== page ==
Robert Bloch: Appreciations of the Master. Victoria E. Keller, When not working on an assignment, he spends his spare time joining various oddball political movements. His cases are favors for which he is paid. Guilt-ridden because he accidentally killed a young girl in a shoot-out, Scudder drowns his despair with alcohol and occasionally accepts a case in order to pay the rent. In his amusing capers, Bernie, who derives an emotional thrill from thievery, usually winds up in trouble when dead bodies appear in places he illegally en- ters. He then must play detective to clear himself.
He will kill to win his cases. Keller, an appealing, conscientious hired assassin who is a thorough professional, cool but not too cold to be on the constant lookout for a girl- friend. For a killer, he is an occasionally whimsical man prone to loneliness and self-doubt, the sort who worries what kind of present to give the woman who walks his dog. Regardless of the.
His characters are outsiders to conventional society, and Block captures their true essence through their first-person vernaculars. Further- more, his vivid and realistic descriptions of the deadbeats, the bag ladies, the pimps, the cops—both good and bad—and those hoping for something better portray New York City as a place devoid of glitter and elegance. In , he became an editor for the Scott Meredith literary agency, but left one year later to pursue a professional writing career.
In he married Loretta Ann Kallett, with whom he had three daughters. In he and his wife were divorced. Ten years later he married Lynne Wood. Fond of travel, they visited eighty-seven countries by the end of the twentieth century. Westlake—Sheldon Lord , which were released in paperback. In fact, for many years his novels were published as paperback originals. He is a multiple winner of nearly ev- ery major mystery award for his writing, including the Nero Wolfe, Shamus, Maltese Falcon, and Edgar Allan Poe awards.
He has served as a member of the board of directors of the Mystery Writers of America, which honored him with the title of Grand Master in , and as president of the Private Eye Writers of America. In he became associate editor of the Whitman Nu- mismatic Journal, a position which reflects his interest in and knowledge of coins. His desire to entertain his readers is evident in the many categories of mystery fiction that he has mastered. With each genre, Block utilizes a fresh approach to the protagonists, the plots, and the tone, and avoids relying on es- tablished formulas.
Bernie Rhodenbarr, the polished and sophisticated amateur sleuth, is actually a burglar for hire. Block is a master at creating the right tone for each series of mystery works. The Tanner novels are laced with wisecracks and screwball characters. Not only are the Rhodenbarr novels full of lighthearted comedy, but they also contain fascinating burglar lore such as how to deal with locks, alarms, and watchdogs. In sharp contrast, though, are the novels featuring Matt Scudder.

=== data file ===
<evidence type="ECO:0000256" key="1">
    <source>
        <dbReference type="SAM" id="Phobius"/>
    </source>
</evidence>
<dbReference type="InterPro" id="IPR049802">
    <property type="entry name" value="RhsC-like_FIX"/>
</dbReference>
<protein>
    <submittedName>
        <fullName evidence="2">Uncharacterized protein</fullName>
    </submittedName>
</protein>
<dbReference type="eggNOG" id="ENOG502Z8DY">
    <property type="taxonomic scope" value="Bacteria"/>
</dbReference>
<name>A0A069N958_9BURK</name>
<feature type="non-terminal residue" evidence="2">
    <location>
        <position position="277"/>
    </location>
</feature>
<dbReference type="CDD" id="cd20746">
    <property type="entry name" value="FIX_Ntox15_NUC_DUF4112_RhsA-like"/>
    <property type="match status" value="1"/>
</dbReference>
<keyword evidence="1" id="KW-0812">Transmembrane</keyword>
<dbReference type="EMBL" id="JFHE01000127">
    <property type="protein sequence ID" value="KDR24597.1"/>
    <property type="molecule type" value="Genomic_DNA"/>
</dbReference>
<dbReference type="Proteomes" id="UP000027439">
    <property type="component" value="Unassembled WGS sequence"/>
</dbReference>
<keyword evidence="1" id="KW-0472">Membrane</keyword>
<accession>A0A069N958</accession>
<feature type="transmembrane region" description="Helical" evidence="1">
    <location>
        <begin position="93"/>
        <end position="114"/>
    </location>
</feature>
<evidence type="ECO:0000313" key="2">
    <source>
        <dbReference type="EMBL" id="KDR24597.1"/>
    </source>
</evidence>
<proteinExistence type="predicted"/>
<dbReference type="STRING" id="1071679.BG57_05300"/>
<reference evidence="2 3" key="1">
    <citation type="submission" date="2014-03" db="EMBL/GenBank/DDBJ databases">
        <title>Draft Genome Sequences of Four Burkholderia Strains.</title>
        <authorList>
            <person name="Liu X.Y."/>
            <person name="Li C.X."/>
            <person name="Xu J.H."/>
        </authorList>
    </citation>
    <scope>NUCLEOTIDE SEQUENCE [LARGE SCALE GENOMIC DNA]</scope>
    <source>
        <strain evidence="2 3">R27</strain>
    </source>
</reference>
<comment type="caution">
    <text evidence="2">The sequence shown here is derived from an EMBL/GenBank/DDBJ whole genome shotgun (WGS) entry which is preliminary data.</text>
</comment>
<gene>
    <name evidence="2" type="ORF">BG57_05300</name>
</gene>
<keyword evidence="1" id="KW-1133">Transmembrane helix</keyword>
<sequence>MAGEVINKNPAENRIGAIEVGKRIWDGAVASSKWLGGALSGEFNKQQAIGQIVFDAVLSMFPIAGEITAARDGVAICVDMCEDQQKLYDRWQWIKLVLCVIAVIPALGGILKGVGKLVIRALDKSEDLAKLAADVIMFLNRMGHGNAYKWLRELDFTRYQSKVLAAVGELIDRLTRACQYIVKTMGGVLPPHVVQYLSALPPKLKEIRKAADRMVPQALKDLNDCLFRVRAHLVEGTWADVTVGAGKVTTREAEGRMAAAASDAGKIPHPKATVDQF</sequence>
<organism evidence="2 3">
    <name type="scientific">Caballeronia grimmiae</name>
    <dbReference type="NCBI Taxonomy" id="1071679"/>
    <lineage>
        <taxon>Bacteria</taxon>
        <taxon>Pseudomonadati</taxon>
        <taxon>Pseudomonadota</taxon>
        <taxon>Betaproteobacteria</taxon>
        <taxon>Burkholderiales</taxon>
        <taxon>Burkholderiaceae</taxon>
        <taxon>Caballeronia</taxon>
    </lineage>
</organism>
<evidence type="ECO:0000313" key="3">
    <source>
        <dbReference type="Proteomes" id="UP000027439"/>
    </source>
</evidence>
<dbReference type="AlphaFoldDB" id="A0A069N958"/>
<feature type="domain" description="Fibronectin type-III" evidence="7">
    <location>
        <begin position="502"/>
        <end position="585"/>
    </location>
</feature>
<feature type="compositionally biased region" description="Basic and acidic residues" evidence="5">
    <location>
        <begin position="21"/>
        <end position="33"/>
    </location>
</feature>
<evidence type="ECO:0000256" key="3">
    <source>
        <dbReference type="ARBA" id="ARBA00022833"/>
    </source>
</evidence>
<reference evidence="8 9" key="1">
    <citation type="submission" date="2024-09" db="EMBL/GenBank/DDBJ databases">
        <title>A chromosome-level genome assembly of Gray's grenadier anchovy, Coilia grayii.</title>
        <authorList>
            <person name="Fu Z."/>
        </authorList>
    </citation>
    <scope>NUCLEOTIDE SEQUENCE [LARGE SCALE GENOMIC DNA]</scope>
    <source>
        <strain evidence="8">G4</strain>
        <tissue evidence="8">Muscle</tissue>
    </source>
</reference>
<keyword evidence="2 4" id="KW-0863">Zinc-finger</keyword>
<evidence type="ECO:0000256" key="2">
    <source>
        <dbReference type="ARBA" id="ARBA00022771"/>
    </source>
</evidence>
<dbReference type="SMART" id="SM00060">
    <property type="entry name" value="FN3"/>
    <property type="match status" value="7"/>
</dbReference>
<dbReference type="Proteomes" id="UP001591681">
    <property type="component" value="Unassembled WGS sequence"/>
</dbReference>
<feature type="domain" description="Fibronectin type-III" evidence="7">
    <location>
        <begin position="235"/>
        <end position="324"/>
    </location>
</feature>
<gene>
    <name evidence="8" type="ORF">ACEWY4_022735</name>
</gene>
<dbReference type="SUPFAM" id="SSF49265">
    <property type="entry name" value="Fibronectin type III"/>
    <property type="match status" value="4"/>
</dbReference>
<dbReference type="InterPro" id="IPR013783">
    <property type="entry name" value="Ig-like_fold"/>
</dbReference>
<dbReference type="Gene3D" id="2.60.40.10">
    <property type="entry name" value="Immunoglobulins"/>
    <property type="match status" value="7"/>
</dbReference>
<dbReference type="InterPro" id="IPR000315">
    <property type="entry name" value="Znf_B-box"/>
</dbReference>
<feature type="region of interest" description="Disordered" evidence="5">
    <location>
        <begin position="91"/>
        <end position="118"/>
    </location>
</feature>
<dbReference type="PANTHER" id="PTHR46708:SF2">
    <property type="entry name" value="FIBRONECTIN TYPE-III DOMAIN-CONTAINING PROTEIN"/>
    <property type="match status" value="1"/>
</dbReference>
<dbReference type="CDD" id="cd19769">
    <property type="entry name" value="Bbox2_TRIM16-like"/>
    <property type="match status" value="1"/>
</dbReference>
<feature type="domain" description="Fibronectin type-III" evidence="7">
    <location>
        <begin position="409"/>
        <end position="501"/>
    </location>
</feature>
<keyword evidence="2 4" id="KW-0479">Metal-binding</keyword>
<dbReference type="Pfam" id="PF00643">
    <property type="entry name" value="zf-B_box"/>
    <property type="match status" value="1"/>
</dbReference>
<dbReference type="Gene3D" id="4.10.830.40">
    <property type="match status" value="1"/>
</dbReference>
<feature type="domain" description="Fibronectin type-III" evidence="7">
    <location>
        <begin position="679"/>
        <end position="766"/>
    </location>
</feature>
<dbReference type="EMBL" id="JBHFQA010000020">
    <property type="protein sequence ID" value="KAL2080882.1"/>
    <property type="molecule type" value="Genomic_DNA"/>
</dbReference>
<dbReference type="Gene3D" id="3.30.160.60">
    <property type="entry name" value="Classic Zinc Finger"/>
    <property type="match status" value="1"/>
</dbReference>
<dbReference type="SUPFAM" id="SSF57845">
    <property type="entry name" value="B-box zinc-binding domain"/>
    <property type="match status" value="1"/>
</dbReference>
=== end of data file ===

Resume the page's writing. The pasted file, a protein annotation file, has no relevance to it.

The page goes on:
The stark, un- sentimental prose lends these books a serious, somber tone, as glib dialogue and flowery metaphors would only ruin the effect for which Block strives: to allow his readers to enter the mind of a man who is haunted by his guilt. Walking the thin line between law and lawless- ness, these men disregard the conforming demands of a complacent society. Bernie Rhodenbarr, for example, as a thief and an amateur sleuth, is a descen- dant of the outlaw of the Wild West or the gangster of the Roaring Twenties, both elevated to the status of folk heroes by the early dime novels and pulps.
Bernie is able to beat the system and get away with it. When someone needs something stolen, Bernie is more than happy to oblige—for a price. His profes- sion satisfies a secret desire that must be common to many readers, that of wanting something more exciting than the usual nine-to-five routine. Bernie is not, however, a completely amoral character.
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The woman is later murdered, and Bernie must discover who killed her in order to keep himself from being accused of the crime. With Bernie, Block adds a new twist on the role of the detective. Instead of being on a quest for justice or try- ing to make sense of the crimes of others, Bernie is motivated by more self- centered feelings. Like Philip Marlowe, Lew Archer, and a host of other de- tectives, Bernie is an outsider to the world through which he must travel on his investigation, but he is motivated by his need to save his own neck.